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Legislative Assembly for the ACT: 2021 Week 10 Hansard (Wednesday, 6 October 2021) . . Page.. 2797 ..

While the ACT has better reporting compared to other jurisdictions in Australia, we can continue to improve reporting here, increasing the average level of reporting across the country. In my motion I have identified some data gaps which we can begin to fill. There remains a lack of reporting available on the breakdown between directorates. There is also a lack of reporting on the difference in outcomes between executive and non-executive levels.

These details are useful in identifying areas where we can focus on increasing gender equality and equal remuneration. Consequently, I ask that this Assembly call on the government to undertake more detailed reporting on the gender pay gap in the ACT public service; include in this undertaking a breakdown of the gender gap between directorates; and include in this undertaking a breakdown of the gender gap between executive and non-executive levels in the ACT public service. Additionally, my motion calls on the government to work on identifying methods of reporting on gender gaps among employees working either part time or casually, and the experience of women from diverse backgrounds or women living with disability.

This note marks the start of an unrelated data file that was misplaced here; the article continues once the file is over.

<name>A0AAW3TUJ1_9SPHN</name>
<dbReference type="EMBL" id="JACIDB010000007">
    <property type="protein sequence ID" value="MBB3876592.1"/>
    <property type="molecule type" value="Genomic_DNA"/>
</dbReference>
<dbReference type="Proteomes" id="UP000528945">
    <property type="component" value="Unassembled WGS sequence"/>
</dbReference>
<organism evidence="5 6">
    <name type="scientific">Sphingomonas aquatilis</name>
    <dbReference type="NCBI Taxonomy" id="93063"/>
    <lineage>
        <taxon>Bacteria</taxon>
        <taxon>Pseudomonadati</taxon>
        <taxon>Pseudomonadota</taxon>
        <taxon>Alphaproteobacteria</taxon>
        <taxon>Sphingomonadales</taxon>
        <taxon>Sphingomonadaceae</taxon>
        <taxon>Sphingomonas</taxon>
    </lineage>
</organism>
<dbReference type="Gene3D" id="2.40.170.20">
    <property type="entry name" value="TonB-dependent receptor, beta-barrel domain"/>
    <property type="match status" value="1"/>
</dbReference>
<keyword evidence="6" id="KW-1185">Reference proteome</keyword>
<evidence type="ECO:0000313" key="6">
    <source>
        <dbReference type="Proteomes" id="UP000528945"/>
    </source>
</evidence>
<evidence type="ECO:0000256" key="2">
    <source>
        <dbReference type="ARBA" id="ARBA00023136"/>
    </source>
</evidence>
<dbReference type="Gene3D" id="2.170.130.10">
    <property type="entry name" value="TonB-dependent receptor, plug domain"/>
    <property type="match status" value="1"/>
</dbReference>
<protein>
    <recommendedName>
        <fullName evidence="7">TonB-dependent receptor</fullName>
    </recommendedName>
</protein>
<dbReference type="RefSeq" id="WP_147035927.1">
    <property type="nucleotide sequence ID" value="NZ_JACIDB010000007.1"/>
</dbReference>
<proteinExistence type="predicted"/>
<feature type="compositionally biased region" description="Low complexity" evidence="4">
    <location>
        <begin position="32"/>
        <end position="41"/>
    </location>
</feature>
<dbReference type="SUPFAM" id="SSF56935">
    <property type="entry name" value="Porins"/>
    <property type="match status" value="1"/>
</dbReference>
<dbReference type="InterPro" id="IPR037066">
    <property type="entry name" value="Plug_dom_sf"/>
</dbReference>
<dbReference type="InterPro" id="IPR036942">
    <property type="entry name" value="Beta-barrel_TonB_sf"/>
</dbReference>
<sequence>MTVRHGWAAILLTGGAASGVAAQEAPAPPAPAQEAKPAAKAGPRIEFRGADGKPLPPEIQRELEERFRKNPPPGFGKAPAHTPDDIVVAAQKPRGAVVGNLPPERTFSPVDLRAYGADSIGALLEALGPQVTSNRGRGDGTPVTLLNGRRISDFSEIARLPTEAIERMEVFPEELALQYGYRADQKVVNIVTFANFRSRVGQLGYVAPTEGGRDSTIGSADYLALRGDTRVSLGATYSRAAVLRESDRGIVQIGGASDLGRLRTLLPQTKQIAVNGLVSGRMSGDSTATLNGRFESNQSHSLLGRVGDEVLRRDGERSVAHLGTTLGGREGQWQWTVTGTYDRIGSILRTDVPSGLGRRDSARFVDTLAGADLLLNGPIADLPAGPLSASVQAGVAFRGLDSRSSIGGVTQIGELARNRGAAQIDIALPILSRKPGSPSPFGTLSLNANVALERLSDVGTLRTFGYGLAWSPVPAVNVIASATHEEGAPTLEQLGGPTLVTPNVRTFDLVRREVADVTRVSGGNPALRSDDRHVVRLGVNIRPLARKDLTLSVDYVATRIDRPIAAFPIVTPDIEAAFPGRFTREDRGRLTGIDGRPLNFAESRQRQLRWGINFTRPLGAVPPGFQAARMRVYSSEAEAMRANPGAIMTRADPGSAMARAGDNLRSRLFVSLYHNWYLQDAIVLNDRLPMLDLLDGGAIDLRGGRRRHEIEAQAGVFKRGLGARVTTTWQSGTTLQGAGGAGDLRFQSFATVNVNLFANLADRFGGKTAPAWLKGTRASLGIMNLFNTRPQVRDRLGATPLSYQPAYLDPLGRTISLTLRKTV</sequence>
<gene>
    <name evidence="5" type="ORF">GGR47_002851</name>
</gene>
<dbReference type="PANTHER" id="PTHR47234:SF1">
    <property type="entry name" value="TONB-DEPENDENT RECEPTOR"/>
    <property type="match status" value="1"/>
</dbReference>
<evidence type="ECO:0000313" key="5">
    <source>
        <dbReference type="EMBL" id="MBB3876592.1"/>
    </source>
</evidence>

I would like to note that I have deliberately left the method of reporting open in my motion. There are a variety of ways to report this data and I have left it to the discretion of the responsible ACT public servants to ensure that the most appropriate method is utilised.

Wage discrimination remains one of the most precise measures of gender inequality that we have. However, gender inequality is multifaceted, and any serious attempts to understand and respond to it by government need to reflect that. By creating an environment in which data is more refined, this motion aids in addressing the gender pay gap. I commend the motion to the Assembly.

MS LAWDER (Brindabella) (3.21): I am pleased to rise to speak to Ms Orr’s motion today, and I thank her for bringing forward this important motion which seeks to recognise the ongoing struggles that women face in being treated equally at work. It is right and proper for this Assembly to note this struggle because these actions are vital to ensure continued progress on this gendered issue. Ms Orr’s motion assists in this quite practically by changing the reporting requirements for the public service by increasing the detail of gender pay gap reporting.

The issue of the gender pay gap is a fight that has been going on for a long time. Since at least the 1970s Australian women have been pushing for the right to equal pay for equal work. While there has been progress, there is still a long way to go. As the motion notes, there has been a reduction in the gap from November 2014, from 18.4 per cent to 14.2 per cent. The situation in the ACT is even slightly better, with the gap being lower, at 7.9 per cent. However, in 2021 women, on average, still have to work an additional two months to make up the gender pay gap.

Just imagine two people doing the same job for pretty much the same length of time—he gets to sit on the beach or by the pool for two months drinking cocktails and reading a book and having a lovely time while she has to continue working to make up the gender pay gap. Any gap is unacceptable. Women work just as hard and deserve to be compensated as such.

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